Italians have dealt another blow to the establishment

Giorgia Meloni isn’t a threat to Italian democracy – the European Union is.

Tom Slater

Tom Slater

Topics Politics World

Here I was thinking the populist revolt was over. After all, the neoliberal elites said it was. They pronounce populism dead every six months or so – seemingly convinced that one election result or external event has finally finished it off for good. Covid was supposed to kill populism, by reminding the supposedly ignorant oiks of the importance of experts. Then Putin’s invasion of Ukraine was supposed to kill populism, by reminding ‘nativist’ voters of the importance of international cooperation and the folly of authoritarian strongmen – something they are supposedly enamoured of. And yet those pesky voters just keep on electing the ‘wrong’ governments. If the triumph of the Sweden Democrats in supposedly sensible Sweden earlier this month wasn’t symbolic enough, Italy has just made the right-wing, anti-immigration Brothers of Italy the largest party, paving the way for what the media breathlessly call the ‘most right-wing government since Mussolini’.

After the elections yesterday, Meloni’s party is projected to win 26 per cent of the vote. The right-wing coalition she leads, along with Matteo Salvini’s League and Silvio Berlusconi’s Forza Italia, looks primed to take control of both the Senate and the Chamber of Deputies, with around 44 per cent of the vote. The centre-left coalition, led by Enrico Letta’s establishment Democratic Party, came a distant second. The surge in support for Meloni’s party specifically was stunning, securing its position as the anti-establishment choice. At the 2018 election, Brothers of Italy won just four per cent of the vote. Meanwhile, the Five Star Movement (M5S), which came top at the last election, has had its support cut in half this time around. And even then that was a better-than-expected result. The League – Meloni’s populist-right coalition partner, which formed a government with M5S after the 2018 election – was polling in the high 30s a few years ago, but got less than nine per cent of the vote yesterday.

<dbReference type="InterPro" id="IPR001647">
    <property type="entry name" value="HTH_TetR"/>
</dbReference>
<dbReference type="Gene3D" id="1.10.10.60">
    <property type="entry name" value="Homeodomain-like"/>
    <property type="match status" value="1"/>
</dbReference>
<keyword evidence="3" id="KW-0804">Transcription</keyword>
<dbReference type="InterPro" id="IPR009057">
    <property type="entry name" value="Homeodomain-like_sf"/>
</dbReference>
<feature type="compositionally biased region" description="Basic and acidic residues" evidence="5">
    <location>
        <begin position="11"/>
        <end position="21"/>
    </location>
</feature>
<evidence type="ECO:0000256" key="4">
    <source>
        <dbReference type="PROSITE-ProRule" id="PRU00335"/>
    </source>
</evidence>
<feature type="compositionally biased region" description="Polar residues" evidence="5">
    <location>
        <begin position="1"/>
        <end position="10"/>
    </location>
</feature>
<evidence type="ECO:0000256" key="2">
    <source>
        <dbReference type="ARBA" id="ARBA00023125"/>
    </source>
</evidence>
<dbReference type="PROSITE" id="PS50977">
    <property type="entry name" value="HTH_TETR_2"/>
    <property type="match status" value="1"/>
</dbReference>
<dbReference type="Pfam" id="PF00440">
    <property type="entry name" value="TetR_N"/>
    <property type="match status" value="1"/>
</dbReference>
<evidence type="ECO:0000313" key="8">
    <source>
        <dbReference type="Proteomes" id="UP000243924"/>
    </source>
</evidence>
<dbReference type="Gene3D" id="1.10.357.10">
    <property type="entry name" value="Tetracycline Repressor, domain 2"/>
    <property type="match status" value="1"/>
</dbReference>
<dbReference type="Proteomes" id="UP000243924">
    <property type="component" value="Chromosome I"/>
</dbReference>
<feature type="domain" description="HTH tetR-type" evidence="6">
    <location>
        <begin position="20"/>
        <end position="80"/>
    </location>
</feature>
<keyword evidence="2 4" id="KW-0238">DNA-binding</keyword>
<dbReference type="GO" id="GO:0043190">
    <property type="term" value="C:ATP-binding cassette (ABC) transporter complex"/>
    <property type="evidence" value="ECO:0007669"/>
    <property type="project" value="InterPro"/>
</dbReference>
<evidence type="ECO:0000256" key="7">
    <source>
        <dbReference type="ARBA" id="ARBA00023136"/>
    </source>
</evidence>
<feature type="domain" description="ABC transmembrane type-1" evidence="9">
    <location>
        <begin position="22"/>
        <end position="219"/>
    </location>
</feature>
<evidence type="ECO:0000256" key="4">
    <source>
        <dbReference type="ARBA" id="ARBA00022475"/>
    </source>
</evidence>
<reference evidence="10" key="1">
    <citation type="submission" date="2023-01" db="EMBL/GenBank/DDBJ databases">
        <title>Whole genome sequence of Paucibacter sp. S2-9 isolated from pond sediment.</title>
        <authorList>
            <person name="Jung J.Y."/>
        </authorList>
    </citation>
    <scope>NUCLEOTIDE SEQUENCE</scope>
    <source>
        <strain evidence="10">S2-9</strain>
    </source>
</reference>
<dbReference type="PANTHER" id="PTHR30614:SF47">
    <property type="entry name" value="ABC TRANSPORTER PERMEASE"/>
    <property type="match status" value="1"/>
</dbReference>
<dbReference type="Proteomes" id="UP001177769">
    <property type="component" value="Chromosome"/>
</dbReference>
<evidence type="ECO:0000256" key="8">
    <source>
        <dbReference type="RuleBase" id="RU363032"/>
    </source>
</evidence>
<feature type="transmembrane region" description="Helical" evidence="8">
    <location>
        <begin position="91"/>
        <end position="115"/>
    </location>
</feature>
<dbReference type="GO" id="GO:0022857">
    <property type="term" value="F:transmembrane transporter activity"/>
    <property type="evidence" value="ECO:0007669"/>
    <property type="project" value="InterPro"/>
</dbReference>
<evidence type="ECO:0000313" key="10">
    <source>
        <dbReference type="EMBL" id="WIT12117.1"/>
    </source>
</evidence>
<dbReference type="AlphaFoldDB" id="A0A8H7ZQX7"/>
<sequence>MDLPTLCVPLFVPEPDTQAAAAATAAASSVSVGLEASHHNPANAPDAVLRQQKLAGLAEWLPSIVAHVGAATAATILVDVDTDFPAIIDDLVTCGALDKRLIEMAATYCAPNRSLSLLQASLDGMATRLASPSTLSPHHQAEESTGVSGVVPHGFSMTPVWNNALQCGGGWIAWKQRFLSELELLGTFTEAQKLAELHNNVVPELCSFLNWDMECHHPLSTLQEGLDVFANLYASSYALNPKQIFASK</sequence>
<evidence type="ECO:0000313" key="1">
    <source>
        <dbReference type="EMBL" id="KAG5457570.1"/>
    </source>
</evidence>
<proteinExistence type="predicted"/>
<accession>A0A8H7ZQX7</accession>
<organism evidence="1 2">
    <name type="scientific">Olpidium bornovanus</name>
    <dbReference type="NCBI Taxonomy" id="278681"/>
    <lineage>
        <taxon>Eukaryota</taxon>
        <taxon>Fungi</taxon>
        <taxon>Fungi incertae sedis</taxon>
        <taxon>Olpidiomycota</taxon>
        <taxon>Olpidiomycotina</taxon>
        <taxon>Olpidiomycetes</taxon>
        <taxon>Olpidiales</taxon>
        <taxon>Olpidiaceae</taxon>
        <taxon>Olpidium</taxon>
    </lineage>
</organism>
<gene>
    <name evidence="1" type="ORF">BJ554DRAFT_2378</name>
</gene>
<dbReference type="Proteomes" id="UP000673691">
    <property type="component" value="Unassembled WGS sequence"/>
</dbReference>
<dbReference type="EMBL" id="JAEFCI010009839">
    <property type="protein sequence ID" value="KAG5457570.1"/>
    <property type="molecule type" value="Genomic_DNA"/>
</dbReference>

The supposedly unthinkable rise of Meloni really isn’t that difficult to understand. And no, it has nothing to do with a resurgent fascism among the Italian electorate. Brothers of Italy does indeed trace its roots back to Mussolini, but those roots go a fair way back at this point – it is the successor of the successor of a post-fascist party, and self-consciously styles itself as conservative rather than radical. Meloni, for her part, has slammed the ‘imbecilic nostalgia’ of the Brothers of Italy supporters who were spotted making fascist salutes at rallies. She cites Roger Scruton and JRR Tolkien as her intellectual lodestars. You don’t have to be a fan of her anti-immigration stance and her line in Christian conservative identity politics – we at spiked certainly aren’t – to see that a new March on Rome is not what is going on here.